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Google secretly monitors millions of schoolkids, lawsuit alleges

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At the forefront of bringing technology to America's classrooms, Google uses its dominance in schools to "spy" on millions of future customers, tracking the digital lives of kids as early as kindergarten, a lawsuit filed by New Mexico's attorney general alleges.

"The consequences of Google's tracking cannot be overstated: Children are being monitored by one of the largest data-mining companies in the world, at school, at home, on mobile devices, without their knowledge and without the permission of their parents," according to the suit, filed Thursday by Hector Balderas, the state's attorney general.

 In just a few years, Google "infiltrated more than half the nation's primary and secondary schools by offering a 'free' web-based service" that gives kids access to applications including the company's email, calendar and drive services, according to the state's suit

Further, the suit alleges Google misled schools and parents with assurances there were no privacy issues with its educational product even as it stockpiled potentially sensitive material on kids' whereabouts and online behavior.

Marketed as a purely educational tool, Google Education is now used by more than 80 million educators and students, giving the company access to their digital lives and personal data, the lawsuit stated. More than 25 million students and teachers also use Chromebooks, laptops that run on Google's operating system, it added.

"More valuable still, Google has captured generations of future customers who are trained to use Google's platform as early as kindergarten," it noted.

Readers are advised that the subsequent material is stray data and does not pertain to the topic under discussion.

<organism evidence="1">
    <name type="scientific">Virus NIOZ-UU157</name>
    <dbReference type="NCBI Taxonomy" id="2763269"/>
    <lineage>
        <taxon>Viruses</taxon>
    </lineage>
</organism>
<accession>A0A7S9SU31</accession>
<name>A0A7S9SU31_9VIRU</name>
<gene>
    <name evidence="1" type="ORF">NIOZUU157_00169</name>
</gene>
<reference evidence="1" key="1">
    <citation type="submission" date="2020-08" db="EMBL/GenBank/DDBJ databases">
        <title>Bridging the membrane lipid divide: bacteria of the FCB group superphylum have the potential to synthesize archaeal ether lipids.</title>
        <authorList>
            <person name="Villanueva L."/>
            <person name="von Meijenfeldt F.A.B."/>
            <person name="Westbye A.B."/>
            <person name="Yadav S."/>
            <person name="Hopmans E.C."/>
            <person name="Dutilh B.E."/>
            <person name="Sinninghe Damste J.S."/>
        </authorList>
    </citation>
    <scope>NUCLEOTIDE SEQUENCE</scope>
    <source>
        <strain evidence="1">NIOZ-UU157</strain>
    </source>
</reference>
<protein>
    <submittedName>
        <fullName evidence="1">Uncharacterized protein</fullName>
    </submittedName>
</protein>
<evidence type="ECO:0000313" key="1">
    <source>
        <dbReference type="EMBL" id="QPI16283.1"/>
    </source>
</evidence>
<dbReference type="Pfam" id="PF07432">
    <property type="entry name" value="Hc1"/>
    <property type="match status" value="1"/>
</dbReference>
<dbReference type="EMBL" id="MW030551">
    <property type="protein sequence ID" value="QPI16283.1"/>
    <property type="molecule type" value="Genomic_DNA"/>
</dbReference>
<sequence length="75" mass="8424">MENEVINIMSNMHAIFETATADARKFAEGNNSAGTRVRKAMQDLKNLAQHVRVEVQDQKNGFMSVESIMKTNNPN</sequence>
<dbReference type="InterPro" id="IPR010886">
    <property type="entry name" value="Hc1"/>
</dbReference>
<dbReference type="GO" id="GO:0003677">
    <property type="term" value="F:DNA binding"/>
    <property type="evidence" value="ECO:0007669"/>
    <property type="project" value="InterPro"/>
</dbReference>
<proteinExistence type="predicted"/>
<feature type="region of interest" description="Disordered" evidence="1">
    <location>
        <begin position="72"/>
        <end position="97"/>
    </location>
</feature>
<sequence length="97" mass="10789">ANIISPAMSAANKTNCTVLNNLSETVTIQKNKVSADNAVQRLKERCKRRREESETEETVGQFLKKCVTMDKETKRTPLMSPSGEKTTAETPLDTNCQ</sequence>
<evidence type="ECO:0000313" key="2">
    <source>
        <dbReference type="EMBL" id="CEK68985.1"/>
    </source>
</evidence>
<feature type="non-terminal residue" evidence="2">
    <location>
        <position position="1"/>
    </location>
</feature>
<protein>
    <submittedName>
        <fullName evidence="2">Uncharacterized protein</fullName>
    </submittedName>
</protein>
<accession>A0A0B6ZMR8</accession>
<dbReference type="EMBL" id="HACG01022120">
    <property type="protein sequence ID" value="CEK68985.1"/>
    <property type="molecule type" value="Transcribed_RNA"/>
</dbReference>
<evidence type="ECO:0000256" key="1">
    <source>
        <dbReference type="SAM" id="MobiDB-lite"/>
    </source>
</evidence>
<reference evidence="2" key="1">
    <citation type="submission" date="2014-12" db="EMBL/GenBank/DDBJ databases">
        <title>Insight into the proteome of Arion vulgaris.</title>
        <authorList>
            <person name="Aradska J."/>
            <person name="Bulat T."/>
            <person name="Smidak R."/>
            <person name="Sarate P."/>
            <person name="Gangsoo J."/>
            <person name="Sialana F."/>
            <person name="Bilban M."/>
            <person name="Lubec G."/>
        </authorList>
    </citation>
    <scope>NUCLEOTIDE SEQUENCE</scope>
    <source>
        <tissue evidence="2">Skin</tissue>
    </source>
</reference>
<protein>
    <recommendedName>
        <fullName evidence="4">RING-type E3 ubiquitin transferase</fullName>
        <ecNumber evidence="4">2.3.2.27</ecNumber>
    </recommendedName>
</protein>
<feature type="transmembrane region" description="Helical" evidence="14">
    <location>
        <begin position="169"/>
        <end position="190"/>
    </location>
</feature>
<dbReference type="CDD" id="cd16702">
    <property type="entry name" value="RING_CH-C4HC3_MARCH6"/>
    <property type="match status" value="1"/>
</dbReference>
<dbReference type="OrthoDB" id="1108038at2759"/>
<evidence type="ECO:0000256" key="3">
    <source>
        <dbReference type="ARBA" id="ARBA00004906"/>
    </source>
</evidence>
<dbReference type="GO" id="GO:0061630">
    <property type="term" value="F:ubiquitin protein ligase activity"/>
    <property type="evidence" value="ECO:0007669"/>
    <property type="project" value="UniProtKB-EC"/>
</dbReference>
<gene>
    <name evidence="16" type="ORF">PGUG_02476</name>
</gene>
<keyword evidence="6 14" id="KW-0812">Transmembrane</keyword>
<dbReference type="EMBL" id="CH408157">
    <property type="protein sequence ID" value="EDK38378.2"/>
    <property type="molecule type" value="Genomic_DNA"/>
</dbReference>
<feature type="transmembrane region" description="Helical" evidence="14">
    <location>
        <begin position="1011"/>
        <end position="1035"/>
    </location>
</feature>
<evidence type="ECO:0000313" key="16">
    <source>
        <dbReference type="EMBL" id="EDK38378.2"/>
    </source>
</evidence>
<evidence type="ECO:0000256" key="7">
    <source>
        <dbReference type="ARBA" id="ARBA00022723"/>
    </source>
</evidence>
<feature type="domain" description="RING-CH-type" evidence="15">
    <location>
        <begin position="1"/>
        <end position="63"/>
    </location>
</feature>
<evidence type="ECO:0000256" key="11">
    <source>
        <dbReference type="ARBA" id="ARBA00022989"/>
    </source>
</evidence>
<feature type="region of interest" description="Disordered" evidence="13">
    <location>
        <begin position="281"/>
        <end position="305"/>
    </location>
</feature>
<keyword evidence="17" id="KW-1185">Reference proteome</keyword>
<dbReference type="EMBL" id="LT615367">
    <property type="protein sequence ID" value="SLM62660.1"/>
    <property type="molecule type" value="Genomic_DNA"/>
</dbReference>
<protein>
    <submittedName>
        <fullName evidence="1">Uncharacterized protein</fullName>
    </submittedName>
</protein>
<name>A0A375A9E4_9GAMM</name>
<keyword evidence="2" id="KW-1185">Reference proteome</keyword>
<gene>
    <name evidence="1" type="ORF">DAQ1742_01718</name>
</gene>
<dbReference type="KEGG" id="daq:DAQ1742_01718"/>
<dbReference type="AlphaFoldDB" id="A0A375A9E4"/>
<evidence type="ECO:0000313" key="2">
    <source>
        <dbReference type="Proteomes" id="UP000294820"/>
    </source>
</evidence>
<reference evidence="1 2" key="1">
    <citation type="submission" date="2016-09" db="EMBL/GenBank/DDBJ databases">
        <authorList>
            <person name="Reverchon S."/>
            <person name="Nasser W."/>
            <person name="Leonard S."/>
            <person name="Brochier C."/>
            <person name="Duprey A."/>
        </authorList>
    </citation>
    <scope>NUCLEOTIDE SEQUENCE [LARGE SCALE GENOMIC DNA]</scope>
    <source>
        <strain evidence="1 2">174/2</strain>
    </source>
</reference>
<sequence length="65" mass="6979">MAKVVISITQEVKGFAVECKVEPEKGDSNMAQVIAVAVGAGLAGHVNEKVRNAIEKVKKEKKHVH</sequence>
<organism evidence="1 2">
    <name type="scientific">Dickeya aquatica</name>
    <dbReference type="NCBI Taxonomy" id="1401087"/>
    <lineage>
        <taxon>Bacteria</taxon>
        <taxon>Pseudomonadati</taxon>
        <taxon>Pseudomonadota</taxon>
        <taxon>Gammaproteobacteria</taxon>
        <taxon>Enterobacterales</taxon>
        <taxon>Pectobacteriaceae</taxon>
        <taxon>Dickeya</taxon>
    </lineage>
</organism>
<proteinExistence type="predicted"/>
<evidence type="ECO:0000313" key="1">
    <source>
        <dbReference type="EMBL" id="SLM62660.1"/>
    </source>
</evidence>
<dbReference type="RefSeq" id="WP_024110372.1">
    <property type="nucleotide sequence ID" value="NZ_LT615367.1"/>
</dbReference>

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The company's data-mining of kids violates the Children's Online Privacy Protection Act, which requires companies to get a parent's consent before collecting the name, contact information and other personal details from a child under 13, according to the suit. 

"Google has used Google Education to spy on New Mexico children and their families by collecting troves of their personal information," the suit stated.

Google, however, dismissed the allegations: "These claims are factually wrong," a spokesperson said in an email to told CBS MoneyWatch.

"G Suite for Education allows schools to control account access and requires that schools obtain parental consent when necessary," the spokesperson said. "We do not use personal information from users in primary and secondary schools to target ads. School districts can decide how best to use Google for Education in their classrooms and we are committed to partnering with them."

Google in September agreed to pay $170 million to settle federal and state claims it had violated children's privacy on YouTube by collecting personal information on kids without their parents' consent. 

The complaint filed by the Federal Trade Commission and New York attorney general alleged Google-owned YouTube used "cookies," or personal identifiers, to track kids, allegedly raking in millions by then using the information to show them targeted ads.

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